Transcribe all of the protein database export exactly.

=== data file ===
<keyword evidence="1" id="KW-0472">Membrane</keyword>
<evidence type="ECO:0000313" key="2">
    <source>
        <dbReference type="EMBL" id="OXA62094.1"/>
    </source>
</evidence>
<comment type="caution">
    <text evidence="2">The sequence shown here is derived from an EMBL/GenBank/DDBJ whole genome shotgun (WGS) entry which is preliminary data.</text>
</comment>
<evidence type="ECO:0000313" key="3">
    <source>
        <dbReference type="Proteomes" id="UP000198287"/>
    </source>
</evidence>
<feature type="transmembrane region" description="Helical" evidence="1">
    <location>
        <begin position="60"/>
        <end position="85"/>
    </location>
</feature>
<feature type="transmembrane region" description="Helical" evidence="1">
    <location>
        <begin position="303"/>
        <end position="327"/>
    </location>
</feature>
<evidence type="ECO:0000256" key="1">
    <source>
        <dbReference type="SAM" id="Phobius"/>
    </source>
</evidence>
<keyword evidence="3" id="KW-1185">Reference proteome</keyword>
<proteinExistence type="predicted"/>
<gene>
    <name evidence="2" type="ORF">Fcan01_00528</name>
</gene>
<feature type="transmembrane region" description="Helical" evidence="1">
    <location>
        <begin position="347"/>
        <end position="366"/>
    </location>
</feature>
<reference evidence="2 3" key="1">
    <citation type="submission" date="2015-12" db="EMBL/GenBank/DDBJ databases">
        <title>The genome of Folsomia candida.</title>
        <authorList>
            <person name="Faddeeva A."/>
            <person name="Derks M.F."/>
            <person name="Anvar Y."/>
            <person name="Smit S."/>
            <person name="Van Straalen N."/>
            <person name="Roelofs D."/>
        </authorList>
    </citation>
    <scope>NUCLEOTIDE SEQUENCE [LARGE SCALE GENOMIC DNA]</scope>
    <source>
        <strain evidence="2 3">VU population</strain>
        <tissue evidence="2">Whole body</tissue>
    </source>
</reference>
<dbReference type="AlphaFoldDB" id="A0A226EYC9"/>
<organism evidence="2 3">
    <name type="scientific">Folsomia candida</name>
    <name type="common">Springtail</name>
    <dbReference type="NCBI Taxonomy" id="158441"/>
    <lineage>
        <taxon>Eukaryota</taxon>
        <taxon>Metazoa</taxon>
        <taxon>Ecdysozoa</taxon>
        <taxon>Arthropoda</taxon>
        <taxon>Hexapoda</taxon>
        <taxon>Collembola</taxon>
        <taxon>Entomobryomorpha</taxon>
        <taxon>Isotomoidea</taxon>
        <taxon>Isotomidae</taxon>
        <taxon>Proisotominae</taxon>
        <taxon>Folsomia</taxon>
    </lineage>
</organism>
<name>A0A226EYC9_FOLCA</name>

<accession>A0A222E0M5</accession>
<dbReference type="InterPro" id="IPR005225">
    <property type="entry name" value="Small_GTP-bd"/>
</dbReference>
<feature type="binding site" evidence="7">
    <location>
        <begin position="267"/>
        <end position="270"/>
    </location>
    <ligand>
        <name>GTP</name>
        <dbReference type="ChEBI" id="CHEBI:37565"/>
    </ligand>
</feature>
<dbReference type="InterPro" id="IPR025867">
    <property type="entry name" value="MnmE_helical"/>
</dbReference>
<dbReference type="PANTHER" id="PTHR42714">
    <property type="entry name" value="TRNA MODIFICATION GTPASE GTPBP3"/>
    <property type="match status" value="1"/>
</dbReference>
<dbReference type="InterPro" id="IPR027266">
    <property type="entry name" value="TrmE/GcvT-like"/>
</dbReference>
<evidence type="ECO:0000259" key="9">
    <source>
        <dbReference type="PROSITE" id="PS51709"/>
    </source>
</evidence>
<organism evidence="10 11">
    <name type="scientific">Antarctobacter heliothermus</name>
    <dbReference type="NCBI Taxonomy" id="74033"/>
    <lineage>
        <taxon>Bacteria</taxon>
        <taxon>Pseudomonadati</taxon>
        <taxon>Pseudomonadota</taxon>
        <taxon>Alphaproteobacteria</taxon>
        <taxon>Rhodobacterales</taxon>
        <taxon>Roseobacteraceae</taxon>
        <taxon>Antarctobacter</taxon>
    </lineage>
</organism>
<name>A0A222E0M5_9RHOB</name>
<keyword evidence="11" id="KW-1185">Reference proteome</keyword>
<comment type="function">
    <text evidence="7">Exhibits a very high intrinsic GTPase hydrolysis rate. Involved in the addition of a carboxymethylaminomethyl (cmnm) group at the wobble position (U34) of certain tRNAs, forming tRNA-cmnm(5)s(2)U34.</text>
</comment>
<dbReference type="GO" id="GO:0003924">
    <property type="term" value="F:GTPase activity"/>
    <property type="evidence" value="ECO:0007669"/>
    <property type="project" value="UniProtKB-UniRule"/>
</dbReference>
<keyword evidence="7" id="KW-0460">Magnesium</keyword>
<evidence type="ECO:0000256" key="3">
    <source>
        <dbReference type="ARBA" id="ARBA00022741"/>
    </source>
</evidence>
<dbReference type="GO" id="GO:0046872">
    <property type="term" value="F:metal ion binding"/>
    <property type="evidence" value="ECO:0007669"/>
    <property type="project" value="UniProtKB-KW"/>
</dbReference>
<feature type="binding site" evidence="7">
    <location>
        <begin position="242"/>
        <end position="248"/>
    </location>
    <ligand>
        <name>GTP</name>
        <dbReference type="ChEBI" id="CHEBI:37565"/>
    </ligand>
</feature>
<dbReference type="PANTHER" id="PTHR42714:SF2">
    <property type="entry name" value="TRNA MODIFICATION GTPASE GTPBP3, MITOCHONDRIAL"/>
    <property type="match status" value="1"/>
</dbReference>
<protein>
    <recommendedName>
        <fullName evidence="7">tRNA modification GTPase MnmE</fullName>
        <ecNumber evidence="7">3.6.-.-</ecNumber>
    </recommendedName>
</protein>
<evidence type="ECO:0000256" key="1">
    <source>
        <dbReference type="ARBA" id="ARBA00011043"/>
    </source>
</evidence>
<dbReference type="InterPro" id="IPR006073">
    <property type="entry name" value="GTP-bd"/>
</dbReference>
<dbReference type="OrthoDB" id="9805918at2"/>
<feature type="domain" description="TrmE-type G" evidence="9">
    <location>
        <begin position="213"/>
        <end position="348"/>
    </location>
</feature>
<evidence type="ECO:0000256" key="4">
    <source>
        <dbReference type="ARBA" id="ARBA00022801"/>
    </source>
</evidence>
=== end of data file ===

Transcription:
<keyword evidence="1" id="KW-0472">Membrane</keyword>
<evidence type="ECO:0000313" key="2">
    <source>
        <dbReference type="EMBL" id="OXA62094.1"/>
    </source>
</evidence>
<comment type="caution">
    <text evidence="2">The sequence shown here is derived from an EMBL/GenBank/DDBJ whole genome shotgun (WGS) entry which is preliminary data.</text>
</comment>
<evidence type="ECO:0000313" key="3">
    <source>
        <dbReference type="Proteomes" id="UP000198287"/>
    </source>
</evidence>
<feature type="transmembrane region" description="Helical" evidence="1">
    <location>
        <begin position="60"/>
        <end position="85"/>
    </location>
</feature>
<feature type="transmembrane region" description="Helical" evidence="1">
    <location>
        <begin position="303"/>
        <end position="327"/>
    </location>
</feature>
<evidence type="ECO:0000256" key="1">
    <source>
        <dbReference type="SAM" id="Phobius"/>
    </source>
</evidence>
<keyword evidence="3" id="KW-1185">Reference proteome</keyword>
<proteinExistence type="predicted"/>
<gene>
    <name evidence="2" type="ORF">Fcan01_00528</name>
</gene>
<feature type="transmembrane region" description="Helical" evidence="1">
    <location>
        <begin position="347"/>
        <end position="366"/>
    </location>
</feature>
<reference evidence="2 3" key="1">
    <citation type="submission" date="2015-12" db="EMBL/GenBank/DDBJ databases">
        <title>The genome of Folsomia candida.</title>
        <authorList>
            <person name="Faddeeva A."/>
            <person name="Derks M.F."/>
            <person name="Anvar Y."/>
            <person name="Smit S."/>
            <person name="Van Straalen N."/>
            <person name="Roelofs D."/>
        </authorList>
    </citation>
    <scope>NUCLEOTIDE SEQUENCE [LARGE SCALE GENOMIC DNA]</scope>
    <source>
        <strain evidence="2 3">VU population</strain>
        <tissue evidence="2">Whole body</tissue>
    </source>
</reference>
<dbReference type="AlphaFoldDB" id="A0A226EYC9"/>
<organism evidence="2 3">
    <name type="scientific">Folsomia candida</name>
    <name type="common">Springtail</name>
    <dbReference type="NCBI Taxonomy" id="158441"/>
    <lineage>
        <taxon>Eukaryota</taxon>
        <taxon>Metazoa</taxon>
        <taxon>Ecdysozoa</taxon>
        <taxon>Arthropoda</taxon>
        <taxon>Hexapoda</taxon>
        <taxon>Collembola</taxon>
        <taxon>Entomobryomorpha</taxon>
        <taxon>Isotomoidea</taxon>
        <taxon>Isotomidae</taxon>
        <taxon>Proisotominae</taxon>
        <taxon>Folsomia</taxon>
    </lineage>
</organism>
<name>A0A226EYC9_FOLCA</name>

<accession>A0A222E0M5</accession>
<dbReference type="InterPro" id="IPR005225">
    <property type="entry name" value="Small_GTP-bd"/>
</dbReference>
<feature type="binding site" evidence="7">
    <location>
        <begin position="267"/>
        <end position="270"/>
    </location>
    <ligand>
        <name>GTP</name>
        <dbReference type="ChEBI" id="CHEBI:37565"/>
    </ligand>
</feature>
<dbReference type="InterPro" id="IPR025867">
    <property type="entry name" value="MnmE_helical"/>
</dbReference>
<dbReference type="PANTHER" id="PTHR42714">
    <property type="entry name" value="TRNA MODIFICATION GTPASE GTPBP3"/>
    <property type="match status" value="1"/>
</dbReference>
<dbReference type="InterPro" id="IPR027266">
    <property type="entry name" value="TrmE/GcvT-like"/>
</dbReference>
<evidence type="ECO:0000259" key="9">
    <source>
        <dbReference type="PROSITE" id="PS51709"/>
    </source>
</evidence>
<organism evidence="10 11">
    <name type="scientific">Antarctobacter heliothermus</name>
    <dbReference type="NCBI Taxonomy" id="74033"/>
    <lineage>
        <taxon>Bacteria</taxon>
        <taxon>Pseudomonadati</taxon>
        <taxon>Pseudomonadota</taxon>
        <taxon>Alphaproteobacteria</taxon>
        <taxon>Rhodobacterales</taxon>
        <taxon>Roseobacteraceae</taxon>
        <taxon>Antarctobacter</taxon>
    </lineage>
</organism>
<name>A0A222E0M5_9RHOB</name>
<keyword evidence="11" id="KW-1185">Reference proteome</keyword>
<comment type="function">
    <text evidence="7">Exhibits a very high intrinsic GTPase hydrolysis rate. Involved in the addition of a carboxymethylaminomethyl (cmnm) group at the wobble position (U34) of certain tRNAs, forming tRNA-cmnm(5)s(2)U34.</text>
</comment>
<dbReference type="GO" id="GO:0003924">
    <property type="term" value="F:GTPase activity"/>
    <property type="evidence" value="ECO:0007669"/>
    <property type="project" value="UniProtKB-UniRule"/>
</dbReference>
<keyword evidence="7" id="KW-0460">Magnesium</keyword>
<evidence type="ECO:0000256" key="3">
    <source>
        <dbReference type="ARBA" id="ARBA00022741"/>
    </source>
</evidence>
<dbReference type="GO" id="GO:0046872">
    <property type="term" value="F:metal ion binding"/>
    <property type="evidence" value="ECO:0007669"/>
    <property type="project" value="UniProtKB-KW"/>
</dbReference>
<feature type="binding site" evidence="7">
    <location>
        <begin position="242"/>
        <end position="248"/>
    </location>
    <ligand>
        <name>GTP</name>
        <dbReference type="ChEBI" id="CHEBI:37565"/>
    </ligand>
</feature>
<dbReference type="PANTHER" id="PTHR42714:SF2">
    <property type="entry name" value="TRNA MODIFICATION GTPASE GTPBP3, MITOCHONDRIAL"/>
    <property type="match status" value="1"/>
</dbReference>
<protein>
    <recommendedName>
        <fullName evidence="7">tRNA modification GTPase MnmE</fullName>
        <ecNumber evidence="7">3.6.-.-</ecNumber>
    </recommendedName>
</protein>
<evidence type="ECO:0000256" key="1">
    <source>
        <dbReference type="ARBA" id="ARBA00011043"/>
    </source>
</evidence>
<dbReference type="InterPro" id="IPR006073">
    <property type="entry name" value="GTP-bd"/>
</dbReference>
<dbReference type="OrthoDB" id="9805918at2"/>
<feature type="domain" description="TrmE-type G" evidence="9">
    <location>
        <begin position="213"/>
        <end position="348"/>
    </location>
</feature>
<evidence type="ECO:0000256" key="4">
    <source>
        <dbReference type="ARBA" id="ARBA00022801"/>
    </source>
</evidence>